Prof. David J. Ibbetson: Unjust(ified) Enrichment

Frankfurter Rechtshistorische Abendgespräche

  • Date: Nov 1, 2017
  • Time: 06:15 PM (Local Time Germany)
  • Speaker: Prof. David J. Ibbetson
  • University of Cambridge
  • Location: Max Planck Institute for European Legal History
  • Room: Lecture hall of the MPI
David J. Ibbetson: Unjust(ified) Enrichment

Modern European legal systems routinely give a remedy for the recovery of money paid by mistake and allied situations. In continental European legal systems the focus of the law is typically on the lack of justification for the enrichment which has occurred, whereas in English law the focus is on the injustice of the enrichment. Hence we have two different terms, unjustified enrichment and unjust enrichment. Both of these ideas are rooted in Roman law: in the condictiones and in the general principle attributed to Pomponius that no-one should be enriched [unjustly] at the expense of another.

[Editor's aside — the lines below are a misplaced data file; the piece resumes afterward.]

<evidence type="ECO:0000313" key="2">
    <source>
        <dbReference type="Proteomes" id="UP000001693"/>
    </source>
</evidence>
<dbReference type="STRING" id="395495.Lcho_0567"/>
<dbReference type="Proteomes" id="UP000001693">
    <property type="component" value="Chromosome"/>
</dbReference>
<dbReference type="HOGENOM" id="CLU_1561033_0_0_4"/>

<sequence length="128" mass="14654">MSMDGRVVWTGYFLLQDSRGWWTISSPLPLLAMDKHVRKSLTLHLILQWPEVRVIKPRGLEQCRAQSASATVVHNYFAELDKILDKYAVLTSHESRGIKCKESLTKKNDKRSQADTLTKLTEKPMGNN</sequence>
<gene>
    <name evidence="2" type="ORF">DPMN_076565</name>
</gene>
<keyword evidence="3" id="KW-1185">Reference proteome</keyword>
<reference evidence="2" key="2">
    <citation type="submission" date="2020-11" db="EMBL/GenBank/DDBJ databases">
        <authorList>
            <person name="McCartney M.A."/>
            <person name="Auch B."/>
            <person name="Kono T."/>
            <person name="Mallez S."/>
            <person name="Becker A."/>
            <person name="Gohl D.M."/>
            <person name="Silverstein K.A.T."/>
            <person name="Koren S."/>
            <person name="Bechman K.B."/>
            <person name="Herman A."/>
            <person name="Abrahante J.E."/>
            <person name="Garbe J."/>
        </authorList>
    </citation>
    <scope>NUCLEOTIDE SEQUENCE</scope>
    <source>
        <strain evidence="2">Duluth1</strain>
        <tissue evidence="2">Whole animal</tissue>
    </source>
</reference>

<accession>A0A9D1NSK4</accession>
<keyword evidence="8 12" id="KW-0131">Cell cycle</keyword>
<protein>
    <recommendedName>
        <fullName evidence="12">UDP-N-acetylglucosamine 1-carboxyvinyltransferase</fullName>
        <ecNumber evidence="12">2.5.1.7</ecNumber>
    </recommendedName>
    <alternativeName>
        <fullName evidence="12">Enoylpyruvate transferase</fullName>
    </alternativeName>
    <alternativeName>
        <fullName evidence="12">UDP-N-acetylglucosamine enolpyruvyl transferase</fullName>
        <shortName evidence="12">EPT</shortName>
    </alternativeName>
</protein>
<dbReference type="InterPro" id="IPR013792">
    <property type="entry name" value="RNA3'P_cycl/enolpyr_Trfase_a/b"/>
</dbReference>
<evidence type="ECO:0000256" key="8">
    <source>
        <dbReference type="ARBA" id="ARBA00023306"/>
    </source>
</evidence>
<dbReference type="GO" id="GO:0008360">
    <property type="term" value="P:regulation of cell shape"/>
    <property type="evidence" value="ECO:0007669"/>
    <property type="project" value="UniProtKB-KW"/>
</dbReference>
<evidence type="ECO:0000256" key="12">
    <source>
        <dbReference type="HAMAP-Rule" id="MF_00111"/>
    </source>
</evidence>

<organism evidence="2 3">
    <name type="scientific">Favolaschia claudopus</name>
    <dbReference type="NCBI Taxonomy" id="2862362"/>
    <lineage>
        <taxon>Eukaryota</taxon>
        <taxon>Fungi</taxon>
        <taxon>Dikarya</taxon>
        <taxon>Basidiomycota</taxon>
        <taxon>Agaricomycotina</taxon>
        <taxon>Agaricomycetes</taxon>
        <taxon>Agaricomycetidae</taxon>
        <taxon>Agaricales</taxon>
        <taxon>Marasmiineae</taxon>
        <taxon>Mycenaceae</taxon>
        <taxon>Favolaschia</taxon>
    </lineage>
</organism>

It is easy to assume that these two ideas are the same, and normally they do overlap almost completely, but there is at least a clear linguistic distinction between lack of justification and lack of justice, and this can have important consequences for the way in which the law is structured.

The purpose of the present paper is to trace the tension between the two formulations in various legal systems in the nineteenth and twentieth centuries, examining how it came about that the analysis in terms of lack of justification came to predominate. To a substantial extent the shift is linguistic, but it has wider ramification both for the structure of this area of law and more generally for the development of European legal science.

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